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You guys are making this too complicated - there are a variety of 700c disc forks available in carbon, at a range of prices. Most of them are intended for cross bikes, which means they will have a slightly longer axle to crown length. I can't tell what the axle-to-crown measurement is on the stock SCR 1 fork, but it is probably 370-375mm or so. Most cross 700c forks will be in the 395mm range. Cross forks will tend to have a very similar rake, ~45mm.

This will have the effect of raising the front of the bike by 3/4" or so, which will slacken the headtube and seat angle. This will require a slight fit adjustment, and will change the bike handling slightly, but whether it is an improvement or not is a matter of opinion - certainly many people like a slightly more slack angle, especially if they are planning on longer rides or commuting (as a dynohub suggests).

My recommendation, once you are sure that your steerer is a 1 1/8" steerer (rather than the possibility of a 1 1/8" to 1 1/2" tapered steerer, though the pictures make that seem unlikely), would be this Carver: http://www.carverbikes.com/comp/carbon-cx-disc-fork It is well built, carbon steerer, and reasonable price. Make sure you buy a compression plug for another $20 - you can't use star nuts with carbon steerers. You can go fancier if you want, Enve and Whisky have good options as well, though you are getting into the $400+ range.

-Sam
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Old 04-14-13, 12:11 PM   #15
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Thanks for all the advice guys, it has been very helpful. In terms of the headset I've been having trouble finding out which one it is. If I wanted to replace it, what should I be checking to ensure compatibility?

Thanks

Daven
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Old 04-17-13, 11:54 AM   #16
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Well, there are a few ways to determine if you have a tapered headset or a straight headset. The first is just visual - if your headset is tapered, the head-tube will usually be tapered as well, starting out a smaller diameter, and getting wider as it goes down. You could also just partially disassemble the headset and fork to see for yourself. A tapered steerer fork will start at 1 1/8" and then taper out to 1 1/2" at the crown race (at the top of the fork itself). A straight steerer will be 1-1/8" the whole way. These instructions from Park Tool are overly complex (they go through an entire replacement procedure), but should give you a good idea of what is in there, and how to disassemble and reassemble correctly. If you buy a new fork, you'll need to pull off and move the crown race from the old fork to the new fork, cut the steerer to the correct length, and then reassemble - a headset replacement won't be necessary. Forks with carbon steerers also need an "expansion plug" instead of the "star fangled nut" you see in most instructions.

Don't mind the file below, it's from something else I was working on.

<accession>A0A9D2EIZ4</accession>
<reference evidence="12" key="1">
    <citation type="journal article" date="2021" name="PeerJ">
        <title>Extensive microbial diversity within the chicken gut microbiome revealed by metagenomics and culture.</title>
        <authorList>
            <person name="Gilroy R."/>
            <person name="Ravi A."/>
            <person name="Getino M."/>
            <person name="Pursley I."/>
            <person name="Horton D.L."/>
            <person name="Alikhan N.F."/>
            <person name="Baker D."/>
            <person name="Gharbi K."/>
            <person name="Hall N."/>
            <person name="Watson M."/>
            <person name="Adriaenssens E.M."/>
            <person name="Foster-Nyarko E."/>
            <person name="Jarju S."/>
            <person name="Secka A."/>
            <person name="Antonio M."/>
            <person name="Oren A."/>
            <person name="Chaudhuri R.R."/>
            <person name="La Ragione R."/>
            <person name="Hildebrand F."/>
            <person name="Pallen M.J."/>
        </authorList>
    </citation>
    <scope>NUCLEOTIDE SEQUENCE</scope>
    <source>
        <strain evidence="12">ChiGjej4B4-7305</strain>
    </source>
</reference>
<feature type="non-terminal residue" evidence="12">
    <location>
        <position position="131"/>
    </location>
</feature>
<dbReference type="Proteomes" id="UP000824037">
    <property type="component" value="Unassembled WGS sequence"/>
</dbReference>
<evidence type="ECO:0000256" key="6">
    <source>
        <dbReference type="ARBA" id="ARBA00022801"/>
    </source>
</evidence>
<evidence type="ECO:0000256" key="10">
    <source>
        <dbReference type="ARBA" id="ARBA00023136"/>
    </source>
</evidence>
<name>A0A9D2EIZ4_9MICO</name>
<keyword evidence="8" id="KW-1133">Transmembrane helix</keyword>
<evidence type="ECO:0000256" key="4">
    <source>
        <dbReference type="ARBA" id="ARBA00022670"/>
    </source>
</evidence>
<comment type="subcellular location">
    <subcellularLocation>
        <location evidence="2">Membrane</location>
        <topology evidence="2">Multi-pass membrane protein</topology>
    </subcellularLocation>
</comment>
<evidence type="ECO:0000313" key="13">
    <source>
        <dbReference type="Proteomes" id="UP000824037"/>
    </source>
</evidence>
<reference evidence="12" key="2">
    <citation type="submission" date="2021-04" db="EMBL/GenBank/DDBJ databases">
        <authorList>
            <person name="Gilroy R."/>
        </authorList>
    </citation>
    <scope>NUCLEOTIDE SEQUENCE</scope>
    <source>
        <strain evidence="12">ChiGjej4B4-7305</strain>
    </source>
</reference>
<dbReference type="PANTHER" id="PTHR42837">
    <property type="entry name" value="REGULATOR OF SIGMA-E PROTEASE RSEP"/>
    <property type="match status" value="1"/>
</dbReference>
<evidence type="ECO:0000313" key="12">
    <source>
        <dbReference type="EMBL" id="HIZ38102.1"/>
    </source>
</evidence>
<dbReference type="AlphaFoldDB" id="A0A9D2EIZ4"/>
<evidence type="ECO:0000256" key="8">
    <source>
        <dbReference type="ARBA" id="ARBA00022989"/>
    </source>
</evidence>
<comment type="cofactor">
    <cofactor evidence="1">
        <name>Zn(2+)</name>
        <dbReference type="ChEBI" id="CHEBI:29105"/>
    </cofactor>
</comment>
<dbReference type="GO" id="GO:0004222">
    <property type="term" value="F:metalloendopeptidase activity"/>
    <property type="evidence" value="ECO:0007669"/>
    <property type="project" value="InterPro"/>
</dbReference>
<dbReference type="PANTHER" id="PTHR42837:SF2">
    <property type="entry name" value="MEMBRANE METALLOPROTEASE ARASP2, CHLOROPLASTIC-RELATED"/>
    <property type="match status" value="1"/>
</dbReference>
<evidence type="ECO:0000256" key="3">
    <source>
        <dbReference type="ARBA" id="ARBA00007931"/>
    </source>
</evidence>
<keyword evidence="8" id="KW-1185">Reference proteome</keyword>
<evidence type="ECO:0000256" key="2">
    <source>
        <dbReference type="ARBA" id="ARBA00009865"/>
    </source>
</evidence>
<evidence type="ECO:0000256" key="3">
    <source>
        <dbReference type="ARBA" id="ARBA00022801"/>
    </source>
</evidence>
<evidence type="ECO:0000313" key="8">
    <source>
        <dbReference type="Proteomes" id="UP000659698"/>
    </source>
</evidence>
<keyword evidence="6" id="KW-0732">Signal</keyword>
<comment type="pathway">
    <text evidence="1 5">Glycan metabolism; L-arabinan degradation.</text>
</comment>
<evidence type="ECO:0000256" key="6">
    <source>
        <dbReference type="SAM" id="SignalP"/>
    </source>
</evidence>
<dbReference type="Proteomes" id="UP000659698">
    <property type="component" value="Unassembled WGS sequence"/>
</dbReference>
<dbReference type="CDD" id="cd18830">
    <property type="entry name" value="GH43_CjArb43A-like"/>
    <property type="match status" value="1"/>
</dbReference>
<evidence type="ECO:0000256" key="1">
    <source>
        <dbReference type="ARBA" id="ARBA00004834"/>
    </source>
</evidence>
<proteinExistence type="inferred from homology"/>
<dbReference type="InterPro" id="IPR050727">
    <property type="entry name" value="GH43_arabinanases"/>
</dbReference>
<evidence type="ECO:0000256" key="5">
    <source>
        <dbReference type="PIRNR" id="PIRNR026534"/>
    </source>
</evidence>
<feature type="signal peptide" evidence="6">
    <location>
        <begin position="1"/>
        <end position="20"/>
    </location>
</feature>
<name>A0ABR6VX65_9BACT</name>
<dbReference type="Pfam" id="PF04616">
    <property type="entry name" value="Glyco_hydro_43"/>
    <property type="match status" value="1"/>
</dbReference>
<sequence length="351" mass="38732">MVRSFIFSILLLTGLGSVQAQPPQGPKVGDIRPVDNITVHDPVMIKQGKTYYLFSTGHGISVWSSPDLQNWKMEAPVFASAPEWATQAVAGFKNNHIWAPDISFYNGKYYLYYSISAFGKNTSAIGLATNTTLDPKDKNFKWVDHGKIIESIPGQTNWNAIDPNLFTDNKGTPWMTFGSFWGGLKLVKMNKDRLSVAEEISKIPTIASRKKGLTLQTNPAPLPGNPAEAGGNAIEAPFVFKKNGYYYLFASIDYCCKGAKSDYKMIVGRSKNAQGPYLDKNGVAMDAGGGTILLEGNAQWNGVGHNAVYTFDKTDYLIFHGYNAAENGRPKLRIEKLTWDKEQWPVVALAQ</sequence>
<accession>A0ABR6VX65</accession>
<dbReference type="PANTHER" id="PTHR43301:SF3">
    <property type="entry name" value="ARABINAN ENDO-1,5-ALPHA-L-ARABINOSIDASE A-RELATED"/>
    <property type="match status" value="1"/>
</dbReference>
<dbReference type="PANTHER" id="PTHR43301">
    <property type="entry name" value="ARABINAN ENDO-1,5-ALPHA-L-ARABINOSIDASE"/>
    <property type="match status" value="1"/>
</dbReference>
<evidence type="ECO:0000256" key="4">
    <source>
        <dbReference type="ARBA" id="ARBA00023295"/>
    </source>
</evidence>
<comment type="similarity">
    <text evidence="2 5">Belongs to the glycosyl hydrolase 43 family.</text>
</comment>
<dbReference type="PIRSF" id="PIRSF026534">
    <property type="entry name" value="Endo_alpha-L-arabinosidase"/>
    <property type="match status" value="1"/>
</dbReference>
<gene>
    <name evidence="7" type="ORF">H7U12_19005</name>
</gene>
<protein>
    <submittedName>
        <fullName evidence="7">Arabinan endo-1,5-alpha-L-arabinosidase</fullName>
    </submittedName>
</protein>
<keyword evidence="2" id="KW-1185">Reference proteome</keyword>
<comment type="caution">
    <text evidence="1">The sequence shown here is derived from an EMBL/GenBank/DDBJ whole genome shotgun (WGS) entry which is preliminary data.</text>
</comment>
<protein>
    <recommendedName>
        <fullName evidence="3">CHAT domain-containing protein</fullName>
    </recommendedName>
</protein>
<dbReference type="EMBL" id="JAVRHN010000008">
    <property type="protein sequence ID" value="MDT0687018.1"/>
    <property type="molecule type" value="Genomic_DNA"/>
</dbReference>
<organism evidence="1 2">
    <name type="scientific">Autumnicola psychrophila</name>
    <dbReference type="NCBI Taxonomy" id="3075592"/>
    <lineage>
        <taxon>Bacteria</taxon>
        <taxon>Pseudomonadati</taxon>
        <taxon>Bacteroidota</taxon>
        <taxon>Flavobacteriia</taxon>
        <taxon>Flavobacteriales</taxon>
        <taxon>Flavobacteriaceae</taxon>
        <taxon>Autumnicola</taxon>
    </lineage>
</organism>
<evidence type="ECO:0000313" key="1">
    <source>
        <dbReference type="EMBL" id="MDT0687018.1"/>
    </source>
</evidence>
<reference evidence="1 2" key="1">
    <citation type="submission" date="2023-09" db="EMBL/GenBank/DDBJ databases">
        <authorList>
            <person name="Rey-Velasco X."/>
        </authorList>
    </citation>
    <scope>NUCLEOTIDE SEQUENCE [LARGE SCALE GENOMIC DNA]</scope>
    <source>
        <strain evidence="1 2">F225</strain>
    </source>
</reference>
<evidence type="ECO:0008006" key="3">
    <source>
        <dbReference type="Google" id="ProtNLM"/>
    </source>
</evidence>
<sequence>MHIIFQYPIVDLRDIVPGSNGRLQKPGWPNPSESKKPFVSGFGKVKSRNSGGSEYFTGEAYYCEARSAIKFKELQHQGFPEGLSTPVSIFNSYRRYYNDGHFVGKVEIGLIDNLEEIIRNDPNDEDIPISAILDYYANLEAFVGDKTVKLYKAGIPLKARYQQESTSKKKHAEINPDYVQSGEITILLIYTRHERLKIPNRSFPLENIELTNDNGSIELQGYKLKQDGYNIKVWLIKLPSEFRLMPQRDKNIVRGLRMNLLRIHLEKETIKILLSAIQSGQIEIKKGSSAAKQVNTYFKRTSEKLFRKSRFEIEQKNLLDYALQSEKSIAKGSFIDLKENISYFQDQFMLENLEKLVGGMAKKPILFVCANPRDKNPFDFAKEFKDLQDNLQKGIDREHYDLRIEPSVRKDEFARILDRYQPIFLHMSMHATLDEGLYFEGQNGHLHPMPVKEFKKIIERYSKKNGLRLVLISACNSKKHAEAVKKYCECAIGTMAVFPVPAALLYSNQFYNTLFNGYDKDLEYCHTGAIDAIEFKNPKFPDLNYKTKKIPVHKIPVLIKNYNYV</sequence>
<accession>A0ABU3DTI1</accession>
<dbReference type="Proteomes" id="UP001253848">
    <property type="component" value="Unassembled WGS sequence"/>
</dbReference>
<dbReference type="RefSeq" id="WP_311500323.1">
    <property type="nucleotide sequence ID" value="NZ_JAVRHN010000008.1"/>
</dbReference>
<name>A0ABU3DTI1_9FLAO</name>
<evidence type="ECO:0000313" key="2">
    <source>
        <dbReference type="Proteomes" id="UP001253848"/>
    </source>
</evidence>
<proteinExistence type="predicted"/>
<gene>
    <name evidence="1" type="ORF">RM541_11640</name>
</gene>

http://www.parktool.com/blog/repair-...eadset-service

-Sam
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Old 04-17-13, 02:12 PM   #17
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Ok thanks, I guess I can just reuse the old crow race then. However if I were to require a headset replacement in the future - would any old headset that is 1 1/8" or 1 1/2" compatible do?
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Old 04-17-13, 03:04 PM   #18
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However if I were to require a headset replacement in the future - would any old headset that is 1 1/8" or 1 1/2" compatible do?
Are you sure you have a tapered headset, they were uncommon back in 2008, and the bike you have linked to in the first post looks to just have an integrated headset, can't see the tell tail bulge at the bottom race.

If you have an integrated headset, you could just buy replacement bearings, a good LBS should have these in stock, you would probably find it easiest to take the bike in, so they can ID what you have, and so you get the correct ones.
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Old 04-17-13, 09:29 PM   #19
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Yeah, jim is right - it is unlikely to be tapered if it is from 2008. The headset may well be integrated though.

Honestly I wouldn't worry about buying a new headset unless your bearings are worn - are you feeling grinding or stiff spots in the headset when you rotate the fork? If not, then I'd just leave them be.
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Old 04-18-13, 02:28 PM   #20
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Cool thanks guys, looks like I now have a project